My brother Nachie Eyal is the founder and director of the Legal Forum, and it was our view that a watchdog group of attorneys needed to be formed to challenge the laws of the Israeli government as it pertained to the rights of settlers.

 

      While Israel lacks a bill of rights, we still felt it was inherently unconstitutional to evict Jews from their homes as was done in Gush Katif in the summer of 2005. We now have a staff of 40 volunteer attorneys and more than 200 members – including economists, academics and other professionals.

 

      Before we arrived on the scene, the displaced settlers of Gush Katif had virtually no legal rights. We made it possible for them to sue for damages, both psychological and those relating to their property losses, in Israeli courts. Acting as legal counsel to those adversely affected by government policy, we took our cases to the Israeli Supreme Court and successfully sued for fair and equitable compensation for more than 600 families expelled from Gush Katif.

 

  We have also lobbied the High Court of Justice for one billion shekels in compensatory payments for Gaza expellees and have filed more than 25 motions in the High Court, 15 of which regard the unjust government action during the disengagement.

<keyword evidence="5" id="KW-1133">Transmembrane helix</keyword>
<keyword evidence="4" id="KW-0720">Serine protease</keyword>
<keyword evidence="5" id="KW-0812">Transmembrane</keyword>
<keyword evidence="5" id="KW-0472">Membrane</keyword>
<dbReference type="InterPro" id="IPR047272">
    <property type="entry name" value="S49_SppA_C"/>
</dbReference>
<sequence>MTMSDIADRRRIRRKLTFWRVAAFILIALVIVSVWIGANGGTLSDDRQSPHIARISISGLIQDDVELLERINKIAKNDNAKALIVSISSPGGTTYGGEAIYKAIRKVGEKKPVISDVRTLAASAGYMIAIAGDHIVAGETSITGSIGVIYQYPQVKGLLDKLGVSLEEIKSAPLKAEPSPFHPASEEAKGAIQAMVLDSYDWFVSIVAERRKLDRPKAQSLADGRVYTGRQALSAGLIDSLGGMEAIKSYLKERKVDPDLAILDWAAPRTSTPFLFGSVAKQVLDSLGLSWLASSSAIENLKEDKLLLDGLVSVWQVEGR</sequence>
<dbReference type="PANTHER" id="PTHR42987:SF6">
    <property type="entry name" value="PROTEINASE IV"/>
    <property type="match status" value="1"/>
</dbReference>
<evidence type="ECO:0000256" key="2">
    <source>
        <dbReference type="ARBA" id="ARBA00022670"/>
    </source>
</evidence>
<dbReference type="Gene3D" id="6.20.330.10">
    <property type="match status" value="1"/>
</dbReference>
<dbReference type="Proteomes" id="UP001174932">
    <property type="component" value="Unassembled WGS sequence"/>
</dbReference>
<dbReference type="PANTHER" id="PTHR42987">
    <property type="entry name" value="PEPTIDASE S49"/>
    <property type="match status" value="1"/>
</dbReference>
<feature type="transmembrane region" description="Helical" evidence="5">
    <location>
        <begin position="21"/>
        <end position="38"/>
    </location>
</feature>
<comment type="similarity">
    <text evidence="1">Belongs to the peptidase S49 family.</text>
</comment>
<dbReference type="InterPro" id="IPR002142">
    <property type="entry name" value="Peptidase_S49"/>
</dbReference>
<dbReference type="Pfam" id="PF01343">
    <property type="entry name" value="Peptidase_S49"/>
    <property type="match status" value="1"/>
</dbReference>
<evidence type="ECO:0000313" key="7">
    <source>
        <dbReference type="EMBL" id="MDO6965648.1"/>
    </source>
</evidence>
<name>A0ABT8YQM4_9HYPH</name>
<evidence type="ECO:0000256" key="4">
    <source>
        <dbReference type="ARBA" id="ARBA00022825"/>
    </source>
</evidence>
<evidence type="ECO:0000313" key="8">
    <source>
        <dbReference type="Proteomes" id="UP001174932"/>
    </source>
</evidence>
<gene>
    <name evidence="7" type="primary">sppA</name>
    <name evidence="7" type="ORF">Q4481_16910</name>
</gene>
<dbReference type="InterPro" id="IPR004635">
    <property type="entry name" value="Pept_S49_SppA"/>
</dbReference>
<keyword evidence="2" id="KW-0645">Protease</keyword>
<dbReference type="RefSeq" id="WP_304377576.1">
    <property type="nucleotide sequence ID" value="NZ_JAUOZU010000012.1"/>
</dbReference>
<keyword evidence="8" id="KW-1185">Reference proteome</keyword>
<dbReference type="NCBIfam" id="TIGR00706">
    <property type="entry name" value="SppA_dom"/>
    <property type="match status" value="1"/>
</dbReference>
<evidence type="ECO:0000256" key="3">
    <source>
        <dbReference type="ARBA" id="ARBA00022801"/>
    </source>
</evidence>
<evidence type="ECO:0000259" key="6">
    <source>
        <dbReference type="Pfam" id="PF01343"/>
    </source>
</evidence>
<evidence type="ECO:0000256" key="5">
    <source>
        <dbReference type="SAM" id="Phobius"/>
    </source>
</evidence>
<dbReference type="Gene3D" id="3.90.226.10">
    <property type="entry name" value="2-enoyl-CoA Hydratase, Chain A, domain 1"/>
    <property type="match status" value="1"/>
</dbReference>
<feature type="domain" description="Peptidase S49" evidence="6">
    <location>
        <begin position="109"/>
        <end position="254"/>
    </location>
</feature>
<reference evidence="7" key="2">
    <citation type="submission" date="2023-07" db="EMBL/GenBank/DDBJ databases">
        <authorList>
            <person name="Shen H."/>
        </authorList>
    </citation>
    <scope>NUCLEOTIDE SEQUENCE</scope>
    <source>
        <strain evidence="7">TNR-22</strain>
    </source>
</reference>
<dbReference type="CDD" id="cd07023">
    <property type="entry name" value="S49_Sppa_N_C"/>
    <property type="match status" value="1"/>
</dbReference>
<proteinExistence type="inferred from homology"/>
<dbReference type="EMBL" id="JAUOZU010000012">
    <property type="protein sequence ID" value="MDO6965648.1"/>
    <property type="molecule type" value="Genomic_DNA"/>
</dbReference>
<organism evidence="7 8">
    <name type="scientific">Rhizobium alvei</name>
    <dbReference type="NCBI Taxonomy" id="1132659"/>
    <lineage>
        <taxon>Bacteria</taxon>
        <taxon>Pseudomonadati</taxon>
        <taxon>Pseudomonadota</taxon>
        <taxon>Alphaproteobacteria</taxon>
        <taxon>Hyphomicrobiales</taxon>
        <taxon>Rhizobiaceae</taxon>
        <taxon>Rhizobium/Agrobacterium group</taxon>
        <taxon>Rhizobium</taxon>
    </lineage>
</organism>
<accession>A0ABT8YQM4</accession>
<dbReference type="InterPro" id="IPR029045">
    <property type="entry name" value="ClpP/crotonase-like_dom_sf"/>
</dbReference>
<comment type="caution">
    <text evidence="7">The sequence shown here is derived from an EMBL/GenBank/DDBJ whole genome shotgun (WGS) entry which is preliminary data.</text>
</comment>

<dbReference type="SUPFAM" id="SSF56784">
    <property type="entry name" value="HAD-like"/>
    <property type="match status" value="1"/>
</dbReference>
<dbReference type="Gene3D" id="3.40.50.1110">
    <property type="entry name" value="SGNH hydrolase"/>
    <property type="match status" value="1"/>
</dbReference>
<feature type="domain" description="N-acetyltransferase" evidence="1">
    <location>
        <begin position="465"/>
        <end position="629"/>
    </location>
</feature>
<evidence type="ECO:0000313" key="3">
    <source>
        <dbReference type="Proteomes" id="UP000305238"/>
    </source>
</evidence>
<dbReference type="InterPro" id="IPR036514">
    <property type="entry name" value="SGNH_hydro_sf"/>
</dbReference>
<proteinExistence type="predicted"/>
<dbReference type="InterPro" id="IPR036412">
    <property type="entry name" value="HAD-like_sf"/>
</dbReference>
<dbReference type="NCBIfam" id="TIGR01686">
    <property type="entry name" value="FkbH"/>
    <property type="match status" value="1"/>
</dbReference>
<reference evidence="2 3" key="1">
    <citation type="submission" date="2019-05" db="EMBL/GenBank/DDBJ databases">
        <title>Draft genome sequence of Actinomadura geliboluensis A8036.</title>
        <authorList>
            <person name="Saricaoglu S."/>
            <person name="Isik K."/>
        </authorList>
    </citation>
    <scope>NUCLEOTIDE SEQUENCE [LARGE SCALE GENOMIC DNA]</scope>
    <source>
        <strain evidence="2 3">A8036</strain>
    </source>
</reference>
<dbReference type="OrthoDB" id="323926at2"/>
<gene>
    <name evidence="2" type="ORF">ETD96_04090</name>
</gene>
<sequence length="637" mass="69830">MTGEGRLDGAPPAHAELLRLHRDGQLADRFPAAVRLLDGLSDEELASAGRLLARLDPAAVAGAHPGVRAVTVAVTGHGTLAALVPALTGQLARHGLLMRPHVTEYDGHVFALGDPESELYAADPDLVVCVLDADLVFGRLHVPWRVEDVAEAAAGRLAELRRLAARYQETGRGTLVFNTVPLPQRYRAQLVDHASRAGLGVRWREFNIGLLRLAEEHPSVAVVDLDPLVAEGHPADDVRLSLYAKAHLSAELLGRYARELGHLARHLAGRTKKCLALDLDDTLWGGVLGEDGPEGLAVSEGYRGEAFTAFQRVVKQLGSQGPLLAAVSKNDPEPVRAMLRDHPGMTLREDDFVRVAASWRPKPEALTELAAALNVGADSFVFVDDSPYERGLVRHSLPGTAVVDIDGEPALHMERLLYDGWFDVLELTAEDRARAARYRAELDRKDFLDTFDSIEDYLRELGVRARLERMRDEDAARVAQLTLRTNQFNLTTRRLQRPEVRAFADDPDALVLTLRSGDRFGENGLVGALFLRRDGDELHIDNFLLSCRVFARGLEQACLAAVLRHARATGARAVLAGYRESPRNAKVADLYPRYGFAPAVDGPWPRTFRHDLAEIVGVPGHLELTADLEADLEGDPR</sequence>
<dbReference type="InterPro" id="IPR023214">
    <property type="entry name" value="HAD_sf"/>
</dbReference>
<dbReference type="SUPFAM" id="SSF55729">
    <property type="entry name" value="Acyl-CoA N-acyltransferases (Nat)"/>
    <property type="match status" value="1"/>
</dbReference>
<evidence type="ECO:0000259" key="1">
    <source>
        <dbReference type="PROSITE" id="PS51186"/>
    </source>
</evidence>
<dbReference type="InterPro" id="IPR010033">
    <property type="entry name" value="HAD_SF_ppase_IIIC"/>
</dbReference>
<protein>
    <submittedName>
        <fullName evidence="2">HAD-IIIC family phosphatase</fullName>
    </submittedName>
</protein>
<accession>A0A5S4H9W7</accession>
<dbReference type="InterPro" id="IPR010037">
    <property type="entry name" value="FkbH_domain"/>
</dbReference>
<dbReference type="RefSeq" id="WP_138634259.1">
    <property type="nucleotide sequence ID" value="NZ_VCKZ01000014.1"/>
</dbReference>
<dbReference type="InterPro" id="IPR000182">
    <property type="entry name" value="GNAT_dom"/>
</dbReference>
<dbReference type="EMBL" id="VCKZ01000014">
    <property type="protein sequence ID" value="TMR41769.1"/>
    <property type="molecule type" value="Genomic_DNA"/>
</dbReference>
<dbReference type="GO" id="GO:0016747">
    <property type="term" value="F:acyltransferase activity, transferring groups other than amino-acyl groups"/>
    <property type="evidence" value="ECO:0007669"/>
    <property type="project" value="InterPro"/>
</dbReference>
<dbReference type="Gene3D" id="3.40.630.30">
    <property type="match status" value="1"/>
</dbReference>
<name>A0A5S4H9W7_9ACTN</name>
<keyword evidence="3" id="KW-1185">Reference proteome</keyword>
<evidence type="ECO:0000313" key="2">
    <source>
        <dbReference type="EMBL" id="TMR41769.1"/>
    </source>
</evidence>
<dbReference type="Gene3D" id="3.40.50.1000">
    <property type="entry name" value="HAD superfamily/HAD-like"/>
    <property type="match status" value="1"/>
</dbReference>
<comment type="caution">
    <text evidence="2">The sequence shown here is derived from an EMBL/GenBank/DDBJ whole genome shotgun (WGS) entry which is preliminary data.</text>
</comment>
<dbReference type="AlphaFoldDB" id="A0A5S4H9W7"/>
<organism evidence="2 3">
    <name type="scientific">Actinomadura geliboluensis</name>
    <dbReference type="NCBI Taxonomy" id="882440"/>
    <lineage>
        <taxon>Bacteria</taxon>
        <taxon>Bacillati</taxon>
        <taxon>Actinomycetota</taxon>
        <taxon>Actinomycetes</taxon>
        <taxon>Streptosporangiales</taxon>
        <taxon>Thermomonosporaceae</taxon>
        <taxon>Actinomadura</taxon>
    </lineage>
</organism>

What other issues does your organization consider of paramount importance from a legal perspective?

 

      We are seeking to create alliances with other human rights organizations to fight against rampant political corruption, to champion environmental issues, and to safeguard human rights.

 

      Subsequent to the recent evacuation of Jews from the Beit HaShalom building in Hebron, we filed a complaint against Avshalom Peled, the Hebron police commander, and the regional IDF spokesman for deliberately circulating a false rumor asserting that a Jewish activist had sprayed a police officer with acid and caused serious injuries.